We are in the midst of the most serious financial crisis since the Great Depression of the early 1930s. It all began with the housing bubble and subprime loans. Wall Street got into this mess by betting recklessly on real estate via the purchase of subprime loans. Lack of due diligence, euphoria, and a casino mentality were the problems behind the debacle.
What was unthinkable has happened. In March 2008 there was the rescue of the fabled Wall Street investment bank Bear Stearns by JP Morgan Chase with billions in help from the Fed. Many experts thought that this was the last of our Wall Street problems.
But that was just the beginning. In a matter of weeks we witnessed the takeover by the U.S government of mortgage giants Fannie Mae and Freddie Mac. Both were at the brink of disaster. This shocker was followed by the bankruptcy of 158 years old Lehman Brothers, followed by the quick sale of Merrill Lynch to Bank of America.
It was hard to believe that in a matter of a few days two of the largest investment banks in the world became history. Then came another shocker – the bail out of the world’s largest insurance company, the $1 trillion American International Group (AIG) via an $85 billion loan from Uncle Sam.
More surprises were in store. The administration decided to solve the imploding credit crisis in one swoop. The mother of all bail outs, a $700 billion plan, was presented to the U.S. Congress on Monday, September 22, ’08 by the U.S Treasury Secretary, Henry Paulsen. It involved the creation of a fund that would buy out toxic loans from banks. The idea is to soften the credit crisis and restore confidence in the financial system.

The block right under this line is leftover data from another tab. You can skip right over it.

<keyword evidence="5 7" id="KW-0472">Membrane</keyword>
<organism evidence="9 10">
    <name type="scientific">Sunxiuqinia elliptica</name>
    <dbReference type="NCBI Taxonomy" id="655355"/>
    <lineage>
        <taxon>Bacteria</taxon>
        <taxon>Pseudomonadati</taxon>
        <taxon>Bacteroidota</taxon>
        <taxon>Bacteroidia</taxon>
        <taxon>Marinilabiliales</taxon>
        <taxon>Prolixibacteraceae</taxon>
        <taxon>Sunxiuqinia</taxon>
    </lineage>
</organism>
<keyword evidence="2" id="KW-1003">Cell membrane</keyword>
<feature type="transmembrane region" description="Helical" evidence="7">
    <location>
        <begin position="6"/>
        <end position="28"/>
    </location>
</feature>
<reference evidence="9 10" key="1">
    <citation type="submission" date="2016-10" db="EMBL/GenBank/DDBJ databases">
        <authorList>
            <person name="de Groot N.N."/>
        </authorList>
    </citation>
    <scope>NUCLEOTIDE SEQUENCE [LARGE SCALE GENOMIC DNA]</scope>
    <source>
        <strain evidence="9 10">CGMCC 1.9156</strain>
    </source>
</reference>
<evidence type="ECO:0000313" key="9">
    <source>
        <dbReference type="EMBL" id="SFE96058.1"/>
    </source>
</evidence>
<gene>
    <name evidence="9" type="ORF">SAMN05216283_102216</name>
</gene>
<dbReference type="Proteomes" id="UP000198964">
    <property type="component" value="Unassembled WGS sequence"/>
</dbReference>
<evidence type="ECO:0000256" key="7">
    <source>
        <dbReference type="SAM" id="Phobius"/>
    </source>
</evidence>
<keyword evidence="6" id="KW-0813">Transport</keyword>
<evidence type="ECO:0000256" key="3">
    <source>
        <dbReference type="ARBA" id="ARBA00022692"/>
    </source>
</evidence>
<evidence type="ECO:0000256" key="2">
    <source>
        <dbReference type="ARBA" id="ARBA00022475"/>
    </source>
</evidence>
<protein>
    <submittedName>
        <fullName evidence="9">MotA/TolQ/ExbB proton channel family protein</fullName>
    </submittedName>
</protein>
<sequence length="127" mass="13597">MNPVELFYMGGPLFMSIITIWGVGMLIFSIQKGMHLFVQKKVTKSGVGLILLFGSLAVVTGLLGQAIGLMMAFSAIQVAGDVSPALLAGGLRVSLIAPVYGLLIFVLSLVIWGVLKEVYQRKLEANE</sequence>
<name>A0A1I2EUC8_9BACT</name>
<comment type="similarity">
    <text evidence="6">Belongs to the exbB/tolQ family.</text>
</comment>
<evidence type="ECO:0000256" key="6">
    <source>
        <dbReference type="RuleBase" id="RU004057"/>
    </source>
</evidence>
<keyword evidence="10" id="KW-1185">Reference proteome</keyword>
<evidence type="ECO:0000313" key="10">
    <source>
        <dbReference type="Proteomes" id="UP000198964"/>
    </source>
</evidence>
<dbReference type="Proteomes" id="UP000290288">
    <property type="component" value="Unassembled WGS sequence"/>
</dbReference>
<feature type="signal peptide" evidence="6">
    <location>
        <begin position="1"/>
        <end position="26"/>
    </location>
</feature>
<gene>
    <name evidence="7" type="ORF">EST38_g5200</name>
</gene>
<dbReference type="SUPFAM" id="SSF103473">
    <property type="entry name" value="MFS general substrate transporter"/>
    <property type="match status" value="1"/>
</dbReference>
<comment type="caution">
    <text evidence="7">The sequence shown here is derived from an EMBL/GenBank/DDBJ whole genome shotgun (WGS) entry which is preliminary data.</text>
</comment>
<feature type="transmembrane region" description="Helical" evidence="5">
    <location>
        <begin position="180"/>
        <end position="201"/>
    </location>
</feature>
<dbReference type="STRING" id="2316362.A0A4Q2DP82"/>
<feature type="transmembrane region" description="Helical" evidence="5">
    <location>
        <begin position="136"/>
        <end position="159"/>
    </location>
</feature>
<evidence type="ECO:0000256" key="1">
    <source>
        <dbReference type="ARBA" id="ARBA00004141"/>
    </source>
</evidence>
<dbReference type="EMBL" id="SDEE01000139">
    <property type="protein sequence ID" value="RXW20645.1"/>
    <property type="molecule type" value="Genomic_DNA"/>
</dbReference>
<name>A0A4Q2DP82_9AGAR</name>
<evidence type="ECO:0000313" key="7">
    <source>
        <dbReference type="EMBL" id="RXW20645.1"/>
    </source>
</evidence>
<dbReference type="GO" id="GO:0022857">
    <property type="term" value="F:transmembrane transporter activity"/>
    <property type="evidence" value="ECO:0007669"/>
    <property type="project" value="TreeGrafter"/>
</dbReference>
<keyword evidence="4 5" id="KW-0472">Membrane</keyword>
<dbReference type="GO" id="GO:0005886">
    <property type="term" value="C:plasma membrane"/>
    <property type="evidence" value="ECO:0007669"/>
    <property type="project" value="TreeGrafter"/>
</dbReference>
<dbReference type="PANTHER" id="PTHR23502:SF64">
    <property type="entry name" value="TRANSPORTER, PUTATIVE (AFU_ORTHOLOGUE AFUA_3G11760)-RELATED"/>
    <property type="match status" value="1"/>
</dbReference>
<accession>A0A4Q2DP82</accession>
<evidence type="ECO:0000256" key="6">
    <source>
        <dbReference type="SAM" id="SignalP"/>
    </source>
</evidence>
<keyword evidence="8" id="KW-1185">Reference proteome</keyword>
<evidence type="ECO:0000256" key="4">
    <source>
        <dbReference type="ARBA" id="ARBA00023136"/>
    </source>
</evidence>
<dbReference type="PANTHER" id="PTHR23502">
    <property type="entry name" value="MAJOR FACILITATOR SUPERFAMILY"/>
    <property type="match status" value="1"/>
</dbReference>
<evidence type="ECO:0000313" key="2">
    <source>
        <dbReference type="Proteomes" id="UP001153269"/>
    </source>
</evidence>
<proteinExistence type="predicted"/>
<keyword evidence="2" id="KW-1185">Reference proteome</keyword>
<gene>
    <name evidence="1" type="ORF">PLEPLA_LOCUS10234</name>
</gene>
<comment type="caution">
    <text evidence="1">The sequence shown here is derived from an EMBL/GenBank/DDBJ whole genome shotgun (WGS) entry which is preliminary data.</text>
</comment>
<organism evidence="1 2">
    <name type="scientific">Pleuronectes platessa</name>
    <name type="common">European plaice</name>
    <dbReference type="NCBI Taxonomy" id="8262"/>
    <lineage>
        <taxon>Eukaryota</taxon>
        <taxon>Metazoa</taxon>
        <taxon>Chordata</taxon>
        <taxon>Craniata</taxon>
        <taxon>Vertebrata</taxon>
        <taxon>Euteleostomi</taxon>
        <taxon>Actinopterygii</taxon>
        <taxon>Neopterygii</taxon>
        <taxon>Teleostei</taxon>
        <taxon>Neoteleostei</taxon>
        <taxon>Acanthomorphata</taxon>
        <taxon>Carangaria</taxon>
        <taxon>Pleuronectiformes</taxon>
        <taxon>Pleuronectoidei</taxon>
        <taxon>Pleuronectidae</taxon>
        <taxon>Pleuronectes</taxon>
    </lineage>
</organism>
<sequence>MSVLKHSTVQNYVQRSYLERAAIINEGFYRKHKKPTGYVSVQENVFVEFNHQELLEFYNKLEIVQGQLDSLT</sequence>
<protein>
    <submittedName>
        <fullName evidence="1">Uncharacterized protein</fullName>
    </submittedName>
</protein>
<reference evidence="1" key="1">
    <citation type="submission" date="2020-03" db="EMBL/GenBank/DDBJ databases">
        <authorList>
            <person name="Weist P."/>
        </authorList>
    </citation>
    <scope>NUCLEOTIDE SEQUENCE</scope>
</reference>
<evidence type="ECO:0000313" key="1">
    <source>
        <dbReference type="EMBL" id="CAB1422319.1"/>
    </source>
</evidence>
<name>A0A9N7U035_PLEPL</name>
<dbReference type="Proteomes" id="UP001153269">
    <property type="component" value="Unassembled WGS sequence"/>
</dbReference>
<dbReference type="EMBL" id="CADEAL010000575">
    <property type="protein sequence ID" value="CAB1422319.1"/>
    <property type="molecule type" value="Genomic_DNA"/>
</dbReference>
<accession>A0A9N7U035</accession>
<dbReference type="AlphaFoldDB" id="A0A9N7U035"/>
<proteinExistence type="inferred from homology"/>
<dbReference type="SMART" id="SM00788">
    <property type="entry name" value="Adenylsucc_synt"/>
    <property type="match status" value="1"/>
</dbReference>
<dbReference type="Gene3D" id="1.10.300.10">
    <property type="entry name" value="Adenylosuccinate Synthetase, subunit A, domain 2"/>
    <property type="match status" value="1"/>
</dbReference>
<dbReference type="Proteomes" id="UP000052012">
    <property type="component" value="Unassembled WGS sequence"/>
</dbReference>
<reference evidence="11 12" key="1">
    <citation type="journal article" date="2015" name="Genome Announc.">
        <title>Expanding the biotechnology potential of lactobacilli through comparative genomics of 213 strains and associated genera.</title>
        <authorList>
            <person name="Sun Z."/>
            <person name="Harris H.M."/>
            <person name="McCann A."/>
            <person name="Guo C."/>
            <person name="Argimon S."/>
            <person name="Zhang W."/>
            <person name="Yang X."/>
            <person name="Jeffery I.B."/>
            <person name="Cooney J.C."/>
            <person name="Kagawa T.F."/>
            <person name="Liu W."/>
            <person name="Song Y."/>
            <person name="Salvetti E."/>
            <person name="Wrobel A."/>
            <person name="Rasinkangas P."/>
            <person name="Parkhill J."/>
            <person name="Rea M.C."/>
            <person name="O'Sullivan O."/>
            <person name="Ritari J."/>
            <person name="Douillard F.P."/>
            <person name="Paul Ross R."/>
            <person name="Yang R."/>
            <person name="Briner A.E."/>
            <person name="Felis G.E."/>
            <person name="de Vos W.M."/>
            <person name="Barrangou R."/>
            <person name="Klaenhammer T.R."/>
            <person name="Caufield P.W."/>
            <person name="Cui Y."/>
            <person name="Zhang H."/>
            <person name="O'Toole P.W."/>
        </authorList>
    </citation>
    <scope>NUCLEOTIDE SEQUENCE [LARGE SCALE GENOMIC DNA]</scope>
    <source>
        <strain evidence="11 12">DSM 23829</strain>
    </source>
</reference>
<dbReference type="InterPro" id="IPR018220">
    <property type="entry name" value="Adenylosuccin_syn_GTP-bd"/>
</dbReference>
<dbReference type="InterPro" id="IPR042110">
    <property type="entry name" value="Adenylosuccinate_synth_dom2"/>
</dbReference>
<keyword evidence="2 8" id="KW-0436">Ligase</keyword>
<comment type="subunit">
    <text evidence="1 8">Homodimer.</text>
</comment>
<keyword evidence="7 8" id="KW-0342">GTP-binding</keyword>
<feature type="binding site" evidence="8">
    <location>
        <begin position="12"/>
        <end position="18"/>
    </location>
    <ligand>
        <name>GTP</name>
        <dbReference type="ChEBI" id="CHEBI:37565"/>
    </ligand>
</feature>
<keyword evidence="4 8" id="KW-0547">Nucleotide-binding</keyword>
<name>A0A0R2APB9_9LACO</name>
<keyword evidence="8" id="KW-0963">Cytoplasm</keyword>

The underlying concern in framing this proposal was that the meltdown of Wall Street poses great risks for Main Street. Credit is the life blood of our high spending market economy. Disappearance of credit would mean that consumers and businesses will not be able finance their spending and investments. That would result in a further worsening of the weak US economy, continued disappearance of jobs, and further delay in the recovery of the housing sector.
Congress has expressed concern about writing an enormous blank check with tax payer money to Wall Street without fully examining the plan. Specific concerns in congress included independent oversight of the fund, help for homeowners facing foreclosure, limits on executive compensation of firms seeking help from the plan, and the value of what the government will be buying. An additional issue is taxpayer ownership in the banks selling their bad debt to the government.
Most economists agree that the current situation is too risky to just leave it to the market and the Paulsen intervention is necessary to avoid huge problems down the road. The debate is about how to do it. There is much concern that the bill will serve private interests at public cost.
I expect that this bill will pass in a matter days. With national elections coming in a few weeks and the congress getting ready to adjourn for the fall elections the sense of urgency is acute.
My questions at this point are:
· Who will be bailed out next? The auto companies?
· Are there more shocking surprises like the ones we have experienced in the last several weeks?
· Is $700 billion too little, or is it too much?
· Value of what the government will be buying?
· What will be the economic consequences of the bill?
· What is in the bill for Main Street
· Are we drifting into an era of state capitalism?
· When do we say enough is enough?